Orion gazed down at her, dazed. Then wearily, he turned away and left her. He wondered across to the bar and summoned the innkeeper.

"Room and board," he said and dropped several gold coins on the counter.

"Aye," grunted the innkeeper as he hastily took up the money. "Right this way er...sir."

"One moment," Orion murmured. "What be that girl's name there, sitting alone in the sunlight?"

The innkeeper followed Orion's gaze and inhaled deeply.

"You'd better be careful with tha' one, lad. She be a queer one, talking nonsense of them majestical cre'tures of the forest, speakin' their tongues."

Orion stared apprehensively at the stout innkeeper.

" don't ever want ta cross paths with Willow Black."

Venus hovered over the fire, roasting sizzling meat on a long stick. Then, quite quickly, the meat slid off the stick. Vena gave a frustrated scream as she threw the stick into the fire. She straightened, satisfied, and swept her blonde hair out of her face. Then she turned to see a tall, burly man standing before a giant redwood not too far away. He was smiling at her.

"B-been out exploring, my lord?" she asked, turning slightly pink.

The man shrugged, his smile gone. "I suppose you can say that."

"How long have you been standing there?"

He shrugged again. "What's for breakfast?"

Venus blush deepened. The man laughed.

"Well, you try cooking greasy fox on a smooth stick, and--and shouldn't we be going?"

"Soon. Quite soon, in fact, my dear Venus. If only Helian would awaken," the man replied as he ambled toward her.

"I've met a couple of Hunters while I was exploring," he told her, unrepentantly.

She snorted. "A couple of Hunters robbed us last night. I killed the girl..."

"You just couldn't resist the urge, could you Vena?"

"Of course not--what are you saying?"

"Venus, aren't you aware that you enjoy shedding blood?"

"That is so preposterous! They were stealing! I had to--"

"Did you, Vena?"

"Of course I did, my lord!"

"Ah well. I suppose you had to kill those Nmphs also?"

Venus noted the tantalizing note her master's tone and resented it. He was always mimicking and mocking her. Was it her fault she was trained to protect his noble hide? That her natural instinct was an incurable flaw?

"They were gazing upon me--" she started.

"Yes, yes, a perfect reason to murder insignificant lives."

"--quiet lustily!"

"But they could have given us information! However, the Hunters have redeemed that little err of yours."

Venus turned away in contempt and began to busy herself with rolling up the cots.

"Come now, Vena. I beg you, do not be angry with me."

"Why should I be angry, my lord?" she asked forcibly. "You are being quite honest, marvelously honorable."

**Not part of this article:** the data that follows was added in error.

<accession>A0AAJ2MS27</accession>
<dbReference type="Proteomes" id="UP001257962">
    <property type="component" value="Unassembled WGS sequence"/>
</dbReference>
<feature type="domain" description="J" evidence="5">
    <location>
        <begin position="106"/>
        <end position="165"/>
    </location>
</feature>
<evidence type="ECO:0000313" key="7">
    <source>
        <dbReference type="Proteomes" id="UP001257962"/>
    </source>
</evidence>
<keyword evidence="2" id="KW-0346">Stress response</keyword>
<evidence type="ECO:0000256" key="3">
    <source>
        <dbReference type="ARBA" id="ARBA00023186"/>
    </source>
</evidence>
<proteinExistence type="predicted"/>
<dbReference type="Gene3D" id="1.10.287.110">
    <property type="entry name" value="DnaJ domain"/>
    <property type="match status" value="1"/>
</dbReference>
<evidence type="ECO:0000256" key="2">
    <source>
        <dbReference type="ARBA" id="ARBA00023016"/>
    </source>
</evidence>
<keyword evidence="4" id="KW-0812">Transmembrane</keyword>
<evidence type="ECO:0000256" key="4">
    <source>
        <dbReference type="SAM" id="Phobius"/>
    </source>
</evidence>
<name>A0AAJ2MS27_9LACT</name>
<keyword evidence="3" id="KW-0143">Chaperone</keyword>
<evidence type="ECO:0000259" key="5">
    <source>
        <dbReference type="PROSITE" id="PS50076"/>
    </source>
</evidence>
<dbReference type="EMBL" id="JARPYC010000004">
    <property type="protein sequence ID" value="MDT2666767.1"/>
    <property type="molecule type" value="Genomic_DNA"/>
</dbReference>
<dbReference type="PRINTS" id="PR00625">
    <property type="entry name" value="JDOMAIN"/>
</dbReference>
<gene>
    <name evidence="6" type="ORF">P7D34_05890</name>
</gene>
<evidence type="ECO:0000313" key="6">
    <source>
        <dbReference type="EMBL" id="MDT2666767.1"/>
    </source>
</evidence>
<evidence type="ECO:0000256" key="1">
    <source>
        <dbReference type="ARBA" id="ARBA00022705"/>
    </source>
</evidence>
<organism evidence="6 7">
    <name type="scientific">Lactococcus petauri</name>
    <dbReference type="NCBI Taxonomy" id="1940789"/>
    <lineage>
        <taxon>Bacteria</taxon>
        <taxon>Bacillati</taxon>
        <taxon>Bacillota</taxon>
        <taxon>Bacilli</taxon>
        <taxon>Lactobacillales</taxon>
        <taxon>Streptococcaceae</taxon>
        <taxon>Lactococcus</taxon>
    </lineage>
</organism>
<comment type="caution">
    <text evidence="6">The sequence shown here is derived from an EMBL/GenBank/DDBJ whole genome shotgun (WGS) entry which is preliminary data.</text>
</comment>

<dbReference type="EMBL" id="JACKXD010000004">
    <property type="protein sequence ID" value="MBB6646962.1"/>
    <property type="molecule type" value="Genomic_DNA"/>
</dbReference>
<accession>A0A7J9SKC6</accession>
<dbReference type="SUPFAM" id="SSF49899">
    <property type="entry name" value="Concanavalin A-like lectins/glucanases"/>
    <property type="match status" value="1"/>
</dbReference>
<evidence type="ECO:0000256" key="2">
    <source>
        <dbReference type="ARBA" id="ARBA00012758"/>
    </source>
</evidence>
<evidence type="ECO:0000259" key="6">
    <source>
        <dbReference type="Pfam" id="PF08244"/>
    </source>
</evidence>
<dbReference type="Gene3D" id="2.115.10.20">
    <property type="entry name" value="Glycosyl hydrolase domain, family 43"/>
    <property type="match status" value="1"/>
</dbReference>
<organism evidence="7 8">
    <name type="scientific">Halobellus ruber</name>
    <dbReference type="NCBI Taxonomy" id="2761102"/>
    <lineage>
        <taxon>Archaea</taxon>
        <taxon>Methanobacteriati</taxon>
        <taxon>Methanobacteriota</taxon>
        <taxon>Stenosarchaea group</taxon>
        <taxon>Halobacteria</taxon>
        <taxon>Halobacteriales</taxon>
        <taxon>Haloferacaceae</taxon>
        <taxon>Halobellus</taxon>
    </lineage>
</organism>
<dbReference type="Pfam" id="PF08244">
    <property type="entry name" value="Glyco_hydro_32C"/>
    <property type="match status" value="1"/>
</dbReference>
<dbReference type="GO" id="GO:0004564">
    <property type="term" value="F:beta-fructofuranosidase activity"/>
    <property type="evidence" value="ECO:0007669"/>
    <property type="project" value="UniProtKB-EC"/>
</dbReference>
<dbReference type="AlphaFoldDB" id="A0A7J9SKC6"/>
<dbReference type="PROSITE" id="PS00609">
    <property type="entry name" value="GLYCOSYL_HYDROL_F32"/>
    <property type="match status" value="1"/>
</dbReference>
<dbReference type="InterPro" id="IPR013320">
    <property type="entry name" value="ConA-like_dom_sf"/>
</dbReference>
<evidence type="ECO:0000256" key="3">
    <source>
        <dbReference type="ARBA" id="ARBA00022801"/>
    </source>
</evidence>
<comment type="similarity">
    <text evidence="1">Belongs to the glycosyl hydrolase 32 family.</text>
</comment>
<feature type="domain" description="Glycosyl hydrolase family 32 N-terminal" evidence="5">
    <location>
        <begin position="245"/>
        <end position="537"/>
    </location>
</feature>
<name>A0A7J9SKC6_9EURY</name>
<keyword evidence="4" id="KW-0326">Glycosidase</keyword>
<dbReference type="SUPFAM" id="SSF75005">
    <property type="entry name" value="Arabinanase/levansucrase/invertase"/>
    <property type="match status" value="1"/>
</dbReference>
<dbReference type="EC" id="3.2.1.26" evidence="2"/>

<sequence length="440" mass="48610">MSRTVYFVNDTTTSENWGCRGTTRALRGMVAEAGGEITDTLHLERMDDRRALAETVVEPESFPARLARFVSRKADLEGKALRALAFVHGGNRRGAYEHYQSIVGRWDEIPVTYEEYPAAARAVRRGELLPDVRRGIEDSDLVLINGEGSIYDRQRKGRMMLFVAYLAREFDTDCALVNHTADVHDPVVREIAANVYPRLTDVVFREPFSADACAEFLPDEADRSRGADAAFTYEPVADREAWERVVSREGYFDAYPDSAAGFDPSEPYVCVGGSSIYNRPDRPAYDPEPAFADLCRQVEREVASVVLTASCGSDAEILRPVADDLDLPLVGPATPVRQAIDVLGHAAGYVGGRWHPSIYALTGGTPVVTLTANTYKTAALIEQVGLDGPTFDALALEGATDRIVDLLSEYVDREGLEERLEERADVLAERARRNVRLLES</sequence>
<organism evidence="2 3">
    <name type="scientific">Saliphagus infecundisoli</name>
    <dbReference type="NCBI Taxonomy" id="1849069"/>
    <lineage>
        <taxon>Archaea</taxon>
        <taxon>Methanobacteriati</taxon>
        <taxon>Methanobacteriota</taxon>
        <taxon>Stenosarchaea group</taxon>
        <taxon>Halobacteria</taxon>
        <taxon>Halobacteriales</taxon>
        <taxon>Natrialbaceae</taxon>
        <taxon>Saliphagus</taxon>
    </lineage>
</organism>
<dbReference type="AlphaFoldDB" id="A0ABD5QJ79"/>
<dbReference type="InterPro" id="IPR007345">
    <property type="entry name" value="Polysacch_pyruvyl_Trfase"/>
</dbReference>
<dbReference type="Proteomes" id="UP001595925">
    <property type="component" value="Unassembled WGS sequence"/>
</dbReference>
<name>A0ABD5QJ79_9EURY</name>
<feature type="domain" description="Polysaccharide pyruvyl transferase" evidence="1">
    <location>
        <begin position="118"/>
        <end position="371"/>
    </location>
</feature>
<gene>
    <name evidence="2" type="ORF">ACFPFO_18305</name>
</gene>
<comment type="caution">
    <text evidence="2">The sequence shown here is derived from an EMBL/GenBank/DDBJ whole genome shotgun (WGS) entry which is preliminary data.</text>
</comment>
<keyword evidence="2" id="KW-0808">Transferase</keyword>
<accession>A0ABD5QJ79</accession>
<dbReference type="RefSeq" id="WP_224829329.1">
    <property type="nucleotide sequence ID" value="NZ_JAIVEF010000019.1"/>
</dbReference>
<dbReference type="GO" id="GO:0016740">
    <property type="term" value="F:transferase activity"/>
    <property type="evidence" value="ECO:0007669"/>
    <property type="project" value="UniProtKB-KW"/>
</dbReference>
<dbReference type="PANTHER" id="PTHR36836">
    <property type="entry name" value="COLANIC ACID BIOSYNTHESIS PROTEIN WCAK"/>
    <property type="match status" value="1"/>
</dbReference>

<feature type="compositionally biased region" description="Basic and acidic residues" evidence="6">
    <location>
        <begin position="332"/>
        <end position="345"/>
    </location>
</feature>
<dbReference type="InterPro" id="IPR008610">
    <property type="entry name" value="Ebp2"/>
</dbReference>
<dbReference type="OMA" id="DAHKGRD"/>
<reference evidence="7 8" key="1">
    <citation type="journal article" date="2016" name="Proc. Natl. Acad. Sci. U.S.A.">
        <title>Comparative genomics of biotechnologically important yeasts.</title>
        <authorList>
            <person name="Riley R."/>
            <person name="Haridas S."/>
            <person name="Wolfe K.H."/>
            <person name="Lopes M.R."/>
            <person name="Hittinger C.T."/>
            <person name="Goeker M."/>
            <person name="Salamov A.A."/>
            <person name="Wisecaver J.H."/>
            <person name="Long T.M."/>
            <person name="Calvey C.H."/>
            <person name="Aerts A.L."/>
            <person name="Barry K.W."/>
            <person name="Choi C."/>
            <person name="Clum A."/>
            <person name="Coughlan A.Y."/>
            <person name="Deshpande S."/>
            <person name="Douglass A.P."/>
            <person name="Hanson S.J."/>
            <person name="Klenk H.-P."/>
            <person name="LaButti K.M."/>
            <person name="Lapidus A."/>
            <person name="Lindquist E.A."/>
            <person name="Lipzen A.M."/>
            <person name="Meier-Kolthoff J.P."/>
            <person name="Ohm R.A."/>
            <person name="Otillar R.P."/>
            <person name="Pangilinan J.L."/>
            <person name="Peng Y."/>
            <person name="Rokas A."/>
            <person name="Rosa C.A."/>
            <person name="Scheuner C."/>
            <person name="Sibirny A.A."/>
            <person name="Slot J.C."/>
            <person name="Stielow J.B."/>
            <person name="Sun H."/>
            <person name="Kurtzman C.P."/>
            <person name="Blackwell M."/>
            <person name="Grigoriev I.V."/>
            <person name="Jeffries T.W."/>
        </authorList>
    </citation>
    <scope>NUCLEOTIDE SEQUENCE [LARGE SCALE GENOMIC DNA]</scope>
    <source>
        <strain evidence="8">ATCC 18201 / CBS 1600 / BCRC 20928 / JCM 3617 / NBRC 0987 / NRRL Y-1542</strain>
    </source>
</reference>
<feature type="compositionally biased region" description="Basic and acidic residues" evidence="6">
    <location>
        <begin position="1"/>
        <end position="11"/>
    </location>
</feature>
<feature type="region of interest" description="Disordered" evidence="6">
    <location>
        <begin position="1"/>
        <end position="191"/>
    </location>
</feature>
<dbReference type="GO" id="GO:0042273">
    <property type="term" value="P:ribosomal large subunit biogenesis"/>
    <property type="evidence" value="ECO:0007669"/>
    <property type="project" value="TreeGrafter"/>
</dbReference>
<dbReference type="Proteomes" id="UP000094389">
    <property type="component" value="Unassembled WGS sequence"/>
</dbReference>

He groaned. "Vena, did I really deserve that?"

She said nothing as she completed her task. She came across the bow that had been the foolish girl's. She ran her fingers across the smooth wood slowly.

"Quite fashionable, these Hunters," she said after a while. "Pity they dress so horrid."

"Oh really? And here I was thinking I'd take a leaf out of their book and wear clothing like theirs. It really would help us while we are in this wood..."

Vena groaned loudly. "Have mercy, my lord. I pray you. Please."

"But as you are the brilliant materialist, Vena, I must respect your knowledge."

Vena stood up, the bow clutched in her hands as she faced her master.

"Please put that thing down or you may actually start killing things again. Namely me." She glared at him.

"Why must you mock me?"

"For the same reason, you call me "my lord' I would rather you call me--"

Venus inhaled sharply.

"--Ares. It's much more pleasant."

"No. I know my place."

"Vena, we are betrothed."

"Even so...oh why must you do this to me?"

Again, Ares shrugged. "I find amusing when I see you so furious."

"I hate you. You do know that?'

"And as you know, fair Vena, I love you as much as I love--"

There came a tremulous roar from the shade of the trees that sent Venus's golden hair blowing violently around her.

"--Helian," Ares finished smiling self-satisfying. "Come, we must not tarry. Here, I'll help--"

"No, I'd rather--"

"Don't be stubborn, Vena--"

"Then don't be so noble..."

Finally, Ares wrenched the two cots out of Vena's hands. "Now, come. We must hurry. It's crucial that Remy knows of my latest plans."

Sulkily, Venus followed Ares into the trees, toward the midnight blue dragon. It's yellow eyes gleamed maliciously at her as they approached it. She shuddered, she did not like Helian nor did she trust him. He gave her an ominously intuition.

"All right then," Ares muttered after he had securely tied the cots to Helian's enormous harness. "We're all set." He turned to Venus, who approached him reluctantly. He grinned as he helped her step onto the harness and climb astride Helian. He then leapt behind her after she had gotten on. He reached around and grabbed the reins.

"Fly, Helian," he roared and the great dragon took flight. Soaring swifter than the wind, among the clouds.

A/N: Yes, the last scene you just read were about the villains. It was a little weird writing this, because I had never written from the bad guy's point of view before, but then I grew to like it so...there you go! And did you like this chapter, hated it, or just don't know. REVIEW and tell me, please!!